In The Mix is a recurring feature series that spotlights special artists who stand out and have a story to tell. To browse the ITM archives and learn about other exciting artists, click here.
It’s always hard to hear a creator recall the time they almost quit.
For KII, born and raised in Los Angeles, that moment came early. After falling in love with music making at the end of high school, he grew dissatisfied and instead considered mixed martial arts his calling. Studios became training sessions and vocal techniques lost priority to throwing punches. When fighting didn’t pan out and he returned home with artistic hopes, enthusiasm dwindled quickly.
“I felt like a loser at that point,” he tells us. “I had no career path, trying to chase music.”
The chase nearly stopped short, but one recording session pushed his path back to where it started. Two songs, “Tsunami” and “Kiss of Life,” spilled out of him. Both impressed friends enough to convince KII he shouldn’t retire his artist ambitions just yet. The former title landed him Pigeons & Planes coverage, the latter became a fan favorite.
With renewed focus, the next steps for KII centered on his sense of self. An introvert, the nocturnal R&B singer long-favored consuming anime solo to attending beach parties or clubs. He made most of his close friends in Xbox Live lobbies and endured events that pushed him further inward—a lost father freshman year, the failed classes that followed. It was during those trying high school years he entered Kid Cudi’s orbit and witnessed music’s healing power firsthand. Songs mellowed tensions, but making his own brought growing pains.
“I always wanted to feel like an artist and I never felt like one when I was making music,” he said. “I thought that was a really important thing for confidence and character-building. So I’d make songs and even if people liked them, I wouldn’t feel any better.”
In hopes of coping, KII switched monikers and practiced religiously, reaching out to producers online and occasionally couch surfing as he grew. That grit and savvy led to his debut project, Nightingale, officially released in January, and his work ethic shows no signs of slowing. He tests his vocals by singing along to videos of Frank Ocean’s 2017 festival performances and drafted more than 130 songs for his next EP, just two tracks long.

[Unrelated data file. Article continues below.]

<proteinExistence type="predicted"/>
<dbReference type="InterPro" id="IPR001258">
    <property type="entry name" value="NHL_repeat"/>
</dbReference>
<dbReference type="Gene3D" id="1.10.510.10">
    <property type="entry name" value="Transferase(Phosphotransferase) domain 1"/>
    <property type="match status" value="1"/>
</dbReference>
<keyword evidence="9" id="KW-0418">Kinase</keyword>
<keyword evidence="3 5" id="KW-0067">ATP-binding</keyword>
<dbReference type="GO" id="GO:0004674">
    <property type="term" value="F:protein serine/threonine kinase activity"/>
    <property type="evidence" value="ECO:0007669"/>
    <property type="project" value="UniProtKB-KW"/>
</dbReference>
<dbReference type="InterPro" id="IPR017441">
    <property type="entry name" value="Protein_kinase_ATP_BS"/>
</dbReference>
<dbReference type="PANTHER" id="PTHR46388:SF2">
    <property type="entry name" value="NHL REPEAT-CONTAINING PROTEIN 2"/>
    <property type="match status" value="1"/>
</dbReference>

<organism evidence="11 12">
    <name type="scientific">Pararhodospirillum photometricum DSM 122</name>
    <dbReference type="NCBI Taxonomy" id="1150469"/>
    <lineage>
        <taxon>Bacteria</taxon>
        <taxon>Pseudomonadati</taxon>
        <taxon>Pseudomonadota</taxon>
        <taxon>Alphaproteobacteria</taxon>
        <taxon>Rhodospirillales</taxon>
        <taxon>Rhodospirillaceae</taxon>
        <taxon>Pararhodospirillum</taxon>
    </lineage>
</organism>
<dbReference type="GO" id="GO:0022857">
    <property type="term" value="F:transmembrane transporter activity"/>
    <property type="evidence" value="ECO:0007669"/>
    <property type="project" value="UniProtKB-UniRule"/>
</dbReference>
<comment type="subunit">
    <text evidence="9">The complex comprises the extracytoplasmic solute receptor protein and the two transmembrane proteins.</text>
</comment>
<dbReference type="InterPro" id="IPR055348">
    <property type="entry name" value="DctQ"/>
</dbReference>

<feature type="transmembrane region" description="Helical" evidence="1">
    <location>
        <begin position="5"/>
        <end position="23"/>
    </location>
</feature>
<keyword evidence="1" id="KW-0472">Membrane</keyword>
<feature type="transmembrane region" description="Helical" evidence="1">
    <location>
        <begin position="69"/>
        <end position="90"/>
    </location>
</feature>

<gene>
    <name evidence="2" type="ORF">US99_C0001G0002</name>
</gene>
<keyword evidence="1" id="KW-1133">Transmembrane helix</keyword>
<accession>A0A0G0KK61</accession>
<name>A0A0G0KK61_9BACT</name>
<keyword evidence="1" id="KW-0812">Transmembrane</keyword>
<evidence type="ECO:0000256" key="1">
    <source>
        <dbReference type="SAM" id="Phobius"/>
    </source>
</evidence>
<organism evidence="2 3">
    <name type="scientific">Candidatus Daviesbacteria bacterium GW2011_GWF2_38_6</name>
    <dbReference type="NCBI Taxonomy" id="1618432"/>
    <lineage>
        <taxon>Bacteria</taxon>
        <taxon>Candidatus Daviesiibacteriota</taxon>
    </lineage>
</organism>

Rightfully, KII has begun to really believe in his creative efforts: Nightingale is a woozy, sinewy collection of after-hours narratives and floating melodies. “Idle,” a standout, pinpoints the worries of an entire generation with one line (“My mama don’t approve, she don’t approve of how I move”). Translating the emergence of self-esteem to the real world is a process, but he’s making strides.
“I’m just trying to take the confidence that’s in the studio and carry it outside,” KII explains. “Like when I go to the grocery store so I don’t feel weird picking up jelly. I look at other people and I wonder how they can be so normal. I’ll be thinking about my posture when I walk, wondering if my arms are swinging too much.”
Of course, normal isn’t binary. KII’s talents, inherently cathartic, help him make sense of what’s best for him.
“I don’t know, maybe I just need to be okay with feeling weird,” he wonders aloud.
One day, he’ll do just that, and we’ll hopefully get to hear the transition: KII’s next release is around the corner, powered by Stem to facilitate digital music distribution and producer splits. Until then, dive into his In The Mix playlist—and our other music playlists—below and get to know the songs that shaped him.